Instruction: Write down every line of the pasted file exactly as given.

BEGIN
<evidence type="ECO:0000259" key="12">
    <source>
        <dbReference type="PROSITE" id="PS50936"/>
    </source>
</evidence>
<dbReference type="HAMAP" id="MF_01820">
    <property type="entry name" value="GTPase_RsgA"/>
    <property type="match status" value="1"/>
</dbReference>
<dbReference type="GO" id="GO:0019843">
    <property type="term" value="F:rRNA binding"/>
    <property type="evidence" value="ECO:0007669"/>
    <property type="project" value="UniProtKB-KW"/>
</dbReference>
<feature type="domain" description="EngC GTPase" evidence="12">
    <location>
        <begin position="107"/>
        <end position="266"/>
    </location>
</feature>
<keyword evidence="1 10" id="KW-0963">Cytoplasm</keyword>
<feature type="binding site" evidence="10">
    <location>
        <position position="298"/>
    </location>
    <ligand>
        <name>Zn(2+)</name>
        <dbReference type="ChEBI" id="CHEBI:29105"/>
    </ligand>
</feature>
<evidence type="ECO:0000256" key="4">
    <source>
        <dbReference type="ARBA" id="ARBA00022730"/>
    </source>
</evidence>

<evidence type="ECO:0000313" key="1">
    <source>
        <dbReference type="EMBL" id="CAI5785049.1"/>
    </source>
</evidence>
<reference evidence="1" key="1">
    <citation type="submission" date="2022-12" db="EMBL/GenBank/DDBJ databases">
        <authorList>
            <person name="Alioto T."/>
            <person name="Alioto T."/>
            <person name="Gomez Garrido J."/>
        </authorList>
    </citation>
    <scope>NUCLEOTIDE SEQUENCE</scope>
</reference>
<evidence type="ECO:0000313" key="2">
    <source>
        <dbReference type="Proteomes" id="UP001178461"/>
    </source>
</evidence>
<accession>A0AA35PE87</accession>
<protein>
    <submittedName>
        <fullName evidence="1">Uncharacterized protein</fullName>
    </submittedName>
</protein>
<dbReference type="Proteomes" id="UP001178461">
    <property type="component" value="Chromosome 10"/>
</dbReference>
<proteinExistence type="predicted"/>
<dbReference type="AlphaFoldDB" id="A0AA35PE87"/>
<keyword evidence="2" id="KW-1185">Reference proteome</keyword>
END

<evidence type="ECO:0000259" key="12">
    <source>
        <dbReference type="PROSITE" id="PS50936"/>
    </source>
</evidence>
<dbReference type="HAMAP" id="MF_01820">
    <property type="entry name" value="GTPase_RsgA"/>
    <property type="match status" value="1"/>
</dbReference>
<dbReference type="GO" id="GO:0019843">
    <property type="term" value="F:rRNA binding"/>
    <property type="evidence" value="ECO:0007669"/>
    <property type="project" value="UniProtKB-KW"/>
</dbReference>
<feature type="domain" description="EngC GTPase" evidence="12">
    <location>
        <begin position="107"/>
        <end position="266"/>
    </location>
</feature>
<keyword evidence="1 10" id="KW-0963">Cytoplasm</keyword>
<feature type="binding site" evidence="10">
    <location>
        <position position="298"/>
    </location>
    <ligand>
        <name>Zn(2+)</name>
        <dbReference type="ChEBI" id="CHEBI:29105"/>
    </ligand>
</feature>
<evidence type="ECO:0000256" key="4">
    <source>
        <dbReference type="ARBA" id="ARBA00022730"/>
    </source>
</evidence>

<evidence type="ECO:0000313" key="1">
    <source>
        <dbReference type="EMBL" id="CAI5785049.1"/>
    </source>
</evidence>
<reference evidence="1" key="1">
    <citation type="submission" date="2022-12" db="EMBL/GenBank/DDBJ databases">
        <authorList>
            <person name="Alioto T."/>
            <person name="Alioto T."/>
            <person name="Gomez Garrido J."/>
        </authorList>
    </citation>
    <scope>NUCLEOTIDE SEQUENCE</scope>
</reference>
<evidence type="ECO:0000313" key="2">
    <source>
        <dbReference type="Proteomes" id="UP001178461"/>
    </source>
</evidence>
<accession>A0AA35PE87</accession>
<protein>
    <submittedName>
        <fullName evidence="1">Uncharacterized protein</fullName>
    </submittedName>
</protein>
<dbReference type="Proteomes" id="UP001178461">
    <property type="component" value="Chromosome 10"/>
</dbReference>
<proteinExistence type="predicted"/>
<dbReference type="AlphaFoldDB" id="A0AA35PE87"/>
<keyword evidence="2" id="KW-1185">Reference proteome</keyword>